It was just announced that the “Beats” headphone company has been acquired by Apple for an obscene amount of money. Critics of the deal have called out the sound quality offered by these headphones as unworthy of the attention or the money, saying they’re all hype and that they don’t follow through on the promise of enhanced sonic definition. Indeed, the professional consensus seems to be that Beats Headphones look great and sound like mud.
Well-founded though the criticism may be, consider me optimistic. If Apple starts offering these headphones as an alternative to their built-in laptop speakers or their infamous ear-buds, younger generations may start to experience what music sounds like when frequencies below 400 Hz are audible without distortion (though to be fair, you seem to be able to hear down to just above 300 Hz on laptop speakers... if you're in an otherwise silent environment).
As a bassist frustrated by a world of people who don't know how to hear bass, I'm a fan of this notion.
Here is a graphic representation of Beats headphones vs Apple earbuds.
While the earbuds tank off below 400 Hz, the Beats ramp it up in this same region.
Is it high fidelity? NO.
But will it allow you to hear the actual notes produced by a bass even if you are in a moving vehicle?
By gum, yes it will.
My thinking here is that though Beats headphones do not sound great, they still offer more bass response than anything the general public is listening through. So now is not the time to argue that Häagen-Dazs is better than Edy’s, because we’re dealing with people who have NEVER TASTED ICE CREAM BEFORE. Let them enjoy the experience for awhile before we start teaching them to refine that experience. It’s simply more important that people start getting used to hearing the bass again when they listen to music. Once everyone gets familiar with the full sonic spectrum, THEN they will start to understand what quality hi-fi is.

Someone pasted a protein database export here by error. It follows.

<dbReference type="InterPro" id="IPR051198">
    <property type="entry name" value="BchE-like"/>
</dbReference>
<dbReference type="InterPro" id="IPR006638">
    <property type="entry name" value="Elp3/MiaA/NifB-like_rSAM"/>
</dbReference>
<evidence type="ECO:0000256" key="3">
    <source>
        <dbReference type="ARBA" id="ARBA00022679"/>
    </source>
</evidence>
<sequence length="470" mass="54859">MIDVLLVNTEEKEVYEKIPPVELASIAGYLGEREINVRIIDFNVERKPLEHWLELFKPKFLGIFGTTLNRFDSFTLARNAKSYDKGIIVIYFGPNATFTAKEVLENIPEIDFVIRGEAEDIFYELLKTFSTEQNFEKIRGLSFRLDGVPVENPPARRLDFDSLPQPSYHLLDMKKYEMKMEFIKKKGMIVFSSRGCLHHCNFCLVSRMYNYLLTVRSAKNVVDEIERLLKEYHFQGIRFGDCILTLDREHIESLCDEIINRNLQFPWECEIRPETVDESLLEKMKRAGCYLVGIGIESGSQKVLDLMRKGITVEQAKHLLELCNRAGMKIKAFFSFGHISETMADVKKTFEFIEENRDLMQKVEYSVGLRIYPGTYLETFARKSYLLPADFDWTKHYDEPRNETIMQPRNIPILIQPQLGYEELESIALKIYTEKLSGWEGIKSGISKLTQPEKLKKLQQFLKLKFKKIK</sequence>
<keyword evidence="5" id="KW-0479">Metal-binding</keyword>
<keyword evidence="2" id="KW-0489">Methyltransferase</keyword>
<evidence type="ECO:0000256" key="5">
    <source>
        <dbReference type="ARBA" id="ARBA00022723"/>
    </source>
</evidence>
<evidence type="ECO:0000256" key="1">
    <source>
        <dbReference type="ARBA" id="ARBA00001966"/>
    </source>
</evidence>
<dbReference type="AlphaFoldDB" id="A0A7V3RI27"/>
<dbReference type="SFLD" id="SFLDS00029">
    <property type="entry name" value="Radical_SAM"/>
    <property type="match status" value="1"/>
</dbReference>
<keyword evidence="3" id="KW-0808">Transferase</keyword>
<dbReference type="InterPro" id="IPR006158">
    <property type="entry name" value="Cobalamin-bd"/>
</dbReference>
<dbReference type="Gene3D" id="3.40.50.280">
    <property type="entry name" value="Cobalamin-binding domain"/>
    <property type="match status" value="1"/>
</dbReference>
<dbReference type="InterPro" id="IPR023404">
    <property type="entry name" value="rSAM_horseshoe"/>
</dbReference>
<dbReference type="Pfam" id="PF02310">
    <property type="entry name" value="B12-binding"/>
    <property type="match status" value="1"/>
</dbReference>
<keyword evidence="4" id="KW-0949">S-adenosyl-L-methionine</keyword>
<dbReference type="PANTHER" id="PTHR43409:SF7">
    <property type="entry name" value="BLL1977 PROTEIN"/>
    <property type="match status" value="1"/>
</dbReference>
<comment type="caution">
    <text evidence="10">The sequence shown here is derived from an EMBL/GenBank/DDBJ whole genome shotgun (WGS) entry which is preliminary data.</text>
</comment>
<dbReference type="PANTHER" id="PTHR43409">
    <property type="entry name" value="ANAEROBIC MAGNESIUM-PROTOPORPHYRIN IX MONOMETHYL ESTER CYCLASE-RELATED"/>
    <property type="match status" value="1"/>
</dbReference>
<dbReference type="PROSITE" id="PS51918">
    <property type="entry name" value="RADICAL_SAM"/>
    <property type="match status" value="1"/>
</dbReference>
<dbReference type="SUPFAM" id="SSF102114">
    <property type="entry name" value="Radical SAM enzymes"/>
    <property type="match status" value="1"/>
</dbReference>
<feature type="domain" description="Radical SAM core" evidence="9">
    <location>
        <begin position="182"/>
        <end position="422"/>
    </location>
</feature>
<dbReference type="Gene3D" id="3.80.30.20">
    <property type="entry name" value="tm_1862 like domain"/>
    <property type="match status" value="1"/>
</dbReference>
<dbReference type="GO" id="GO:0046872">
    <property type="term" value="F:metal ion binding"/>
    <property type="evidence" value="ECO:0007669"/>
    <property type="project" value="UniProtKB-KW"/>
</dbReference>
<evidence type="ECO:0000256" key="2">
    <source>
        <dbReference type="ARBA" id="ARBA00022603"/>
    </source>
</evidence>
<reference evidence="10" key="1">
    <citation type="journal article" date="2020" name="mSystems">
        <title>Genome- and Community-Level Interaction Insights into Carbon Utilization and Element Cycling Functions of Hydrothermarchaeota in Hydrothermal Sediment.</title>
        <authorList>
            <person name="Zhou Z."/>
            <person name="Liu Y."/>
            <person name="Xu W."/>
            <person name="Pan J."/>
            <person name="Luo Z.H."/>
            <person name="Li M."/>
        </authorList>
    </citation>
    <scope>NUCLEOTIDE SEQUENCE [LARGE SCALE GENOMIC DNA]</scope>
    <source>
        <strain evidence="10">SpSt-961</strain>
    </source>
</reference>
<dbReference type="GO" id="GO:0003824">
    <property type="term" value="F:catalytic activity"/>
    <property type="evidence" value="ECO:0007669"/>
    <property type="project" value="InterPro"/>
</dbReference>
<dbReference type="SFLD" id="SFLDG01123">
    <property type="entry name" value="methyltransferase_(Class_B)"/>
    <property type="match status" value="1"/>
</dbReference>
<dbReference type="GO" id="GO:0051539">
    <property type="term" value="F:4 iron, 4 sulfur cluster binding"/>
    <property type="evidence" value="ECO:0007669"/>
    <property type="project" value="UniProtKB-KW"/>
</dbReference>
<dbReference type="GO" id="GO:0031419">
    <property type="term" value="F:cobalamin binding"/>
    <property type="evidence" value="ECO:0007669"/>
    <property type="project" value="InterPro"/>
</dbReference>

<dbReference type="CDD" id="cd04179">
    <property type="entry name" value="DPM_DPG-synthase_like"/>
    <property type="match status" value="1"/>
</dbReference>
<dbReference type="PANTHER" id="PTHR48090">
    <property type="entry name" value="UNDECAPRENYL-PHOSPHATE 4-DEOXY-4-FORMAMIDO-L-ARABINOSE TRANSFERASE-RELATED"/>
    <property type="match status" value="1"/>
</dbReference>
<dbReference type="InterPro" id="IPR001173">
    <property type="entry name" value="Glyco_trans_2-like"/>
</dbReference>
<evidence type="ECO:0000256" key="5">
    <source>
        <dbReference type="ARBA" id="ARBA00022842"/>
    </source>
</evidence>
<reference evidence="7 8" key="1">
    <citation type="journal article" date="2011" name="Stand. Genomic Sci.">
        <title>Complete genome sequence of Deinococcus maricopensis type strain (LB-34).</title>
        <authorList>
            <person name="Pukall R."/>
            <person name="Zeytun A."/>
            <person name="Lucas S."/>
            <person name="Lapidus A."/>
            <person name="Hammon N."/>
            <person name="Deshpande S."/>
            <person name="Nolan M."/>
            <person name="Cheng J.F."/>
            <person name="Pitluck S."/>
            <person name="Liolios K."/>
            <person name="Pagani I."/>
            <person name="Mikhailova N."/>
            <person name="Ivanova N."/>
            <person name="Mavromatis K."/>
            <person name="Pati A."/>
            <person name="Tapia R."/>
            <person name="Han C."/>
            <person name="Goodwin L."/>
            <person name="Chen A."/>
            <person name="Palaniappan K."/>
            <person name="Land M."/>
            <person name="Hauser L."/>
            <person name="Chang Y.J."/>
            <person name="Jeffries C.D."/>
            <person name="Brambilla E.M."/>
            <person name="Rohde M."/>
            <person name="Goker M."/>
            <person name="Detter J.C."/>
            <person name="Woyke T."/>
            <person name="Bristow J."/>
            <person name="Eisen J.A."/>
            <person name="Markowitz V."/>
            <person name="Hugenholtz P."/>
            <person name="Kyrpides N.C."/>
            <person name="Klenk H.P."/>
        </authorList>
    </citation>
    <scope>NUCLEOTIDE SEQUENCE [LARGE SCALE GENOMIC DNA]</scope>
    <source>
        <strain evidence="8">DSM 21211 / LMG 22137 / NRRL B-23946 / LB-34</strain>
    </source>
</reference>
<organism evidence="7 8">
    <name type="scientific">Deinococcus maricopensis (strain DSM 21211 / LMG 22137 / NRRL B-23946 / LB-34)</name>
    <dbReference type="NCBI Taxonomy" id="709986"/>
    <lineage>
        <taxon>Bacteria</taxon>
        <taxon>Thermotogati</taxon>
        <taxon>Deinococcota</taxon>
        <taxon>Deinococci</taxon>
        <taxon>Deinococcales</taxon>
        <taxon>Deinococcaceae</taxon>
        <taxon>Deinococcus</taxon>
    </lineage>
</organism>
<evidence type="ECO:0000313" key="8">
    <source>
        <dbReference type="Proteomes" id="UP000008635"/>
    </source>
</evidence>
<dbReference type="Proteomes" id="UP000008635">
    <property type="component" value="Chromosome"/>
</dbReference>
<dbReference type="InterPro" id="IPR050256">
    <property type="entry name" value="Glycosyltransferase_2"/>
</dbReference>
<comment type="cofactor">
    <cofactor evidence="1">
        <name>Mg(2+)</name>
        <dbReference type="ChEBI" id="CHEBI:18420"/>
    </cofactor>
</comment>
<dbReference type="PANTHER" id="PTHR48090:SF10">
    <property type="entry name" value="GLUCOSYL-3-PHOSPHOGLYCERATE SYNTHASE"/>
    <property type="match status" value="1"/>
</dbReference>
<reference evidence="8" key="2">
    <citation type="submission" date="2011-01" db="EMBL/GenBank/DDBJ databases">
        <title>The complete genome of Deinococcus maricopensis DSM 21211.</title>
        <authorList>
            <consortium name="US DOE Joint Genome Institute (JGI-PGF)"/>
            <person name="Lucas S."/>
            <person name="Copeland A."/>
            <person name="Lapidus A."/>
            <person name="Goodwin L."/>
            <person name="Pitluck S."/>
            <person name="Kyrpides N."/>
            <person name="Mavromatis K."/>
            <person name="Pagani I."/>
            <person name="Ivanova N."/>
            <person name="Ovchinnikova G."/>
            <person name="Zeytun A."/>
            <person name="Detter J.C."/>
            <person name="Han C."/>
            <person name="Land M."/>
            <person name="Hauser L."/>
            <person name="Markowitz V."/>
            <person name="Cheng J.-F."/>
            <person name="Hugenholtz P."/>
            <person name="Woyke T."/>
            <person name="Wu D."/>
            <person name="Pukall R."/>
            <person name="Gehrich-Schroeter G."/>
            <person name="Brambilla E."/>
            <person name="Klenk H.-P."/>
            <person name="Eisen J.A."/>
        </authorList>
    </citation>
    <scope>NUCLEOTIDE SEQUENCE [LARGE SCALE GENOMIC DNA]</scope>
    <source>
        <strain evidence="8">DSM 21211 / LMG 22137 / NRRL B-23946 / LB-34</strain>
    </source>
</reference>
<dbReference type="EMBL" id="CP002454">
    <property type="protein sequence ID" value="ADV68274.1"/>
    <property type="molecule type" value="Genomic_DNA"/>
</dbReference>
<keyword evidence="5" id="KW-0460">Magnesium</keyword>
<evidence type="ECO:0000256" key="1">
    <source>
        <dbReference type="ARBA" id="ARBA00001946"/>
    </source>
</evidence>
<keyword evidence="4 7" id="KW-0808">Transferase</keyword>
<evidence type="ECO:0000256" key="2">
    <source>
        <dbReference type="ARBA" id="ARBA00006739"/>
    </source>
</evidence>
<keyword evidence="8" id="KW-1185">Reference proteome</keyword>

Back in 2008 I was emailing song demos to my producer-fans, and I noticed that a disproportionate number of them were giving feedback that didn’t make sense. Their comments seemed to indicate that they couldn’t hear my bass parts - some people were even asking me why I wasn’t using the bass the way I used to. I sent out a message to all the listeners reminding them that to hear bass frequencies, they’d have to listen to the music through something other than their computer speakers.
The response was a mass of immediate replies: “OH! NOW I hear it! Wow; sounds totally different! I had no idea!”
I knew then that we had a problem. In the years since, I’ve had student after student who needs to be taught from scratch what the bass does in music. These are reasonable, intelligent people who have come by the instrument because it has four strings instead of six and “seems easy”, or because it “looks cool”, or because “my friends’ band needed a bass player, and I like music, so…”
…but not because they love what it sounds like. Because they’ve never really heard what it sounds like.
Bass, before its role as a THING, is a SOUND. You have to be able to hear a sound before you can actively listen to it.
Crappy, tiny-ass speakers will never reproduce that sound such that it will register in your brain so that you can comprehend what you’re experiencing.
Therefore you will never assimilate it, and therefore you will never be able to duplicate it.
Bassists, I say we embrace this development; that we tolerate Jimmy Iovine’s insufferable banality for awhile. And then, once the unwashed masses are all wearing headphones by Beats… that's when we let them try out our Sennheisers, our Grados, our Sonys, our Audio-Technicas...
...and soon the world will become a better place for bass.